What is a Bunion?
Written by Adrian Wozniak   
Friday, 09 October 2009
A bunion is a bump, or fluid-filled sac, near the big toe joint. It may or may not involve movement of the big toe towards the second toe.
What is going on in the body?

A bunion or bunion deformity can be present from birth, but most often it occurs over time in an adult. Structural problems in the feet lead to irritation and deformity of the big toe joint.

The joint at the base of the big toe is made up of two bones. One extends from the arch of the foot and the other connects to the big toe. The two bones meet in a joint near the "ball" of the foot. In some persons, the bone from the arch tends to turn outward and the toe bone tends to turn inward, toward the second toe. This may be caused by a family tendency, unstable arches, or wearing ill-fitting shoes.

After many years, the joint becomes irritated. The irritation causes more bone to form in this area. This leads to irritation of the soft tissues that cover the bones. The whole area becomes inflamed, or swollen, and is pushed against the side of the shoe. This leads to more irritation and swelling and eventually to the painful condition known as a bunion.
What are the causes and risks of the condition?

Sometimes the irritation is so severe that the skin will blister or break open. This can lead to an infection. The biggest problem with bunions is pain. The pain may cause a person to become less active. The pain can also interfere with a person's daily activities.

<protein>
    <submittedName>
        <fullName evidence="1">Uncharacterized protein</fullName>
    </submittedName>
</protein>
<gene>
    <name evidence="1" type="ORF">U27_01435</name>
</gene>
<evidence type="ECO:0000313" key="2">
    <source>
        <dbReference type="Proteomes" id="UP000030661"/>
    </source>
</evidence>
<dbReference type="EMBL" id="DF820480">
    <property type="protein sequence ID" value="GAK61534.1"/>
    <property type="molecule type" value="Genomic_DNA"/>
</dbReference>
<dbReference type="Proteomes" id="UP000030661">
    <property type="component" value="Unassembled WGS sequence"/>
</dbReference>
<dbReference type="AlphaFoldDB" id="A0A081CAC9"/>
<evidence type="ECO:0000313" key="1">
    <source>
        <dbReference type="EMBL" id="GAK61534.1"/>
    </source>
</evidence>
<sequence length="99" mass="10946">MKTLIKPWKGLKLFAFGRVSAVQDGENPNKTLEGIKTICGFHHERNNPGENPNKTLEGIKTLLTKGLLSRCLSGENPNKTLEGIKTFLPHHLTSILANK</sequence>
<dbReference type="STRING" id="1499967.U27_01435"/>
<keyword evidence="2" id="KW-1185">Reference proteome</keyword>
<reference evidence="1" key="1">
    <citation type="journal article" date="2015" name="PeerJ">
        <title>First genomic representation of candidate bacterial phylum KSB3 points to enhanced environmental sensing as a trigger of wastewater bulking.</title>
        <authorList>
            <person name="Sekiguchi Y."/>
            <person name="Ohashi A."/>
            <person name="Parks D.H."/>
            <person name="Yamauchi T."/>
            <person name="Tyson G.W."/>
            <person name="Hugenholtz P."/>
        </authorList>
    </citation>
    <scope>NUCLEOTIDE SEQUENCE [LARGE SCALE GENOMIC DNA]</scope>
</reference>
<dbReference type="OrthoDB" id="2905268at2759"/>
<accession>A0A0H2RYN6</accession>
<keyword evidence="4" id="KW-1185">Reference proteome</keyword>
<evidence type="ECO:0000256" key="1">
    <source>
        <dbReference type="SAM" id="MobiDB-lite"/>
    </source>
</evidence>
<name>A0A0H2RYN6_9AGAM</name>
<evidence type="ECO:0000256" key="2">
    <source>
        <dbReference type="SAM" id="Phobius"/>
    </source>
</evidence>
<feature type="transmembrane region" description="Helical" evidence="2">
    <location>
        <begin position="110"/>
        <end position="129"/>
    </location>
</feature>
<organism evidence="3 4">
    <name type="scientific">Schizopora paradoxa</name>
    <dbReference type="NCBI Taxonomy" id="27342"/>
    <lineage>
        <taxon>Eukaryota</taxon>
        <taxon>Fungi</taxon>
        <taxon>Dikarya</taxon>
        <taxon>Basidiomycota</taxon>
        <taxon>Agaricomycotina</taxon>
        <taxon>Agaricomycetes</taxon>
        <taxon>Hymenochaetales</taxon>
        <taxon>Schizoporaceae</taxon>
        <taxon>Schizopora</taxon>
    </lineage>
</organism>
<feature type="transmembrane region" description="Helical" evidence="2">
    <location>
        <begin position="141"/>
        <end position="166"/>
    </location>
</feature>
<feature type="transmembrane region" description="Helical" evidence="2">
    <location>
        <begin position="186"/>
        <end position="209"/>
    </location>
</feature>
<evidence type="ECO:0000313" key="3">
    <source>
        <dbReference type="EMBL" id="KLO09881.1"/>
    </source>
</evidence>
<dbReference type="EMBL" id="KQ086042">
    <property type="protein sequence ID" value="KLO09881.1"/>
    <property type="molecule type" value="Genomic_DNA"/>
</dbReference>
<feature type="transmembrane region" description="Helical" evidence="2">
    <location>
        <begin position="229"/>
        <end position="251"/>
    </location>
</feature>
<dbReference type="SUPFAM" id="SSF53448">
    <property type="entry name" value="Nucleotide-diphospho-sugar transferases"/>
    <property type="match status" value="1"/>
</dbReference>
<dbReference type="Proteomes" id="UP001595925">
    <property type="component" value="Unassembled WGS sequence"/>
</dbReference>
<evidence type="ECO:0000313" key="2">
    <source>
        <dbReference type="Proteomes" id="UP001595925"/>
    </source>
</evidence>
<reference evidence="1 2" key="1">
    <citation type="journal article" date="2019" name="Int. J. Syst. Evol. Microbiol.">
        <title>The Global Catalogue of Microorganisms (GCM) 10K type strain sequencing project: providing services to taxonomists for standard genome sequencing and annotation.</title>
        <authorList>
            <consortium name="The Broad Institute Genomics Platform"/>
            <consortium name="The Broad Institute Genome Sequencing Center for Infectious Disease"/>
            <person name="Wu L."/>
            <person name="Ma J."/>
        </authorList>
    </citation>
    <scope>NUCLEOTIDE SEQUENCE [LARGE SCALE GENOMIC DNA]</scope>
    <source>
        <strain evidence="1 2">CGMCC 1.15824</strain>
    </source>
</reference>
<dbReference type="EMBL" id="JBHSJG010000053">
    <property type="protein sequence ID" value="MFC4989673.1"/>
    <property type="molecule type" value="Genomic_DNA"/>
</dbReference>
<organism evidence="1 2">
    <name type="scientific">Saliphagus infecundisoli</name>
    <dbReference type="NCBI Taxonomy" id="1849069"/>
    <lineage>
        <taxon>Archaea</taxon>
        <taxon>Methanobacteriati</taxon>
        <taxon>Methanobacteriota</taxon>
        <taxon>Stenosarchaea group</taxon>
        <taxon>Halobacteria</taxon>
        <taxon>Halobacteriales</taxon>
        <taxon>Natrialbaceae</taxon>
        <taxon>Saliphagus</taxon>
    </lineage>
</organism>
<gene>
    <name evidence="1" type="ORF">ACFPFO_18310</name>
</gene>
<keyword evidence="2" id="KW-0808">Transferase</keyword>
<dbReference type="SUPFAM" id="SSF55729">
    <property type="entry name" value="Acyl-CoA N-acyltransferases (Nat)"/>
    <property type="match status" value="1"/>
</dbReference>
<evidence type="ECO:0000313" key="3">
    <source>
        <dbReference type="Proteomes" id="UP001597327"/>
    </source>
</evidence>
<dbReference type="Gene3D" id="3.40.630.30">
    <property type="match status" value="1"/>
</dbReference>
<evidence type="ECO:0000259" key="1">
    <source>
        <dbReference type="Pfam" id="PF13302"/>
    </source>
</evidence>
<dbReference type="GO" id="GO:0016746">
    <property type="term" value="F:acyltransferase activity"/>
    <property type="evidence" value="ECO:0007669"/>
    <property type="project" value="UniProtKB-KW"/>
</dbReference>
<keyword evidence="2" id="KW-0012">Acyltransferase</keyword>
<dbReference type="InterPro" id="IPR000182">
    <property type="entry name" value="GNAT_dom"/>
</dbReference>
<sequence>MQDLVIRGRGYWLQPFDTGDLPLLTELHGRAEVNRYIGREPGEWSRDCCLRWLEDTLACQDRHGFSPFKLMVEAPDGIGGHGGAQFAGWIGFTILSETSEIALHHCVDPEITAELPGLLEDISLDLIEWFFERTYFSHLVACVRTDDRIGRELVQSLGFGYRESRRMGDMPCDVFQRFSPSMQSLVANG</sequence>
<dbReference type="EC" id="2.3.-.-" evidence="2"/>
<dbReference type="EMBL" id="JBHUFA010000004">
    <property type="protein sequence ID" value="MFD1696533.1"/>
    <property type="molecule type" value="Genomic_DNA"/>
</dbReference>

What are the treatments for the condition?

People who know they have a tendency to form a bunion should be treated early on. Early treatment is with arch supports or custom-made foot orthotics. These supports help to manage the abnormal foot structure. Other treatments include:
- wearing wide shoes or having shoes stretched to prevent pressure in the area of the big toe.
- using braces to try and bring the big toe back into alignment. The braces are effective, but they are hard to wear.
- bunion repair surgery, if other methods have failed to correct the problem.

What are the side effects of the treatments?


There are usually no side effects with nonsurgical treatments. Surgery may cause side effects, including:
- stomach upset from the anesthesia
- possible allergic reaction to the anesthesia
- possible bleeding or infection at the surgery site

What happens after treatment for the condition?

Treatment is usually ongoing. It involves protecting the area to prevent symptoms or continuing to wear arch supports or foot orthotics.